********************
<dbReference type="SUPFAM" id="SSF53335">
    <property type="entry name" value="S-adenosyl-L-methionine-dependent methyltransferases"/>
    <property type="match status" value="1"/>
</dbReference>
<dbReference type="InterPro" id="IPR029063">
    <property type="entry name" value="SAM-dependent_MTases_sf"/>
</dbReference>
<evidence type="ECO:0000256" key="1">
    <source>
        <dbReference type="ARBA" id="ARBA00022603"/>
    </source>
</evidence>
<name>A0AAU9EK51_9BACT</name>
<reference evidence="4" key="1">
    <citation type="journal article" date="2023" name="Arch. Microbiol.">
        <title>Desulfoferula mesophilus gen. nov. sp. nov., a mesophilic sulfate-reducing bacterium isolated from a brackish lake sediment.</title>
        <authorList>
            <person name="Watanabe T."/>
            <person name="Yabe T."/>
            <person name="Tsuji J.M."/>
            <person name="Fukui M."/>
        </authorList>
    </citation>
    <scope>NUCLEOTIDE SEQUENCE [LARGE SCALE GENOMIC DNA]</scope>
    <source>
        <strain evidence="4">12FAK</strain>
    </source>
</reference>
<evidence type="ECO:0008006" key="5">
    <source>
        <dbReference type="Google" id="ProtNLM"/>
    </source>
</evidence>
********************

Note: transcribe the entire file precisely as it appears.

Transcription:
<dbReference type="SUPFAM" id="SSF53335">
    <property type="entry name" value="S-adenosyl-L-methionine-dependent methyltransferases"/>
    <property type="match status" value="1"/>
</dbReference>
<dbReference type="InterPro" id="IPR029063">
    <property type="entry name" value="SAM-dependent_MTases_sf"/>
</dbReference>
<evidence type="ECO:0000256" key="1">
    <source>
        <dbReference type="ARBA" id="ARBA00022603"/>
    </source>
</evidence>
<name>A0AAU9EK51_9BACT</name>
<reference evidence="4" key="1">
    <citation type="journal article" date="2023" name="Arch. Microbiol.">
        <title>Desulfoferula mesophilus gen. nov. sp. nov., a mesophilic sulfate-reducing bacterium isolated from a brackish lake sediment.</title>
        <authorList>
            <person name="Watanabe T."/>
            <person name="Yabe T."/>
            <person name="Tsuji J.M."/>
            <person name="Fukui M."/>
        </authorList>
    </citation>
    <scope>NUCLEOTIDE SEQUENCE [LARGE SCALE GENOMIC DNA]</scope>
    <source>
        <strain evidence="4">12FAK</strain>
    </source>
</reference>
<evidence type="ECO:0008006" key="5">
    <source>
        <dbReference type="Google" id="ProtNLM"/>
    </source>
</evidence>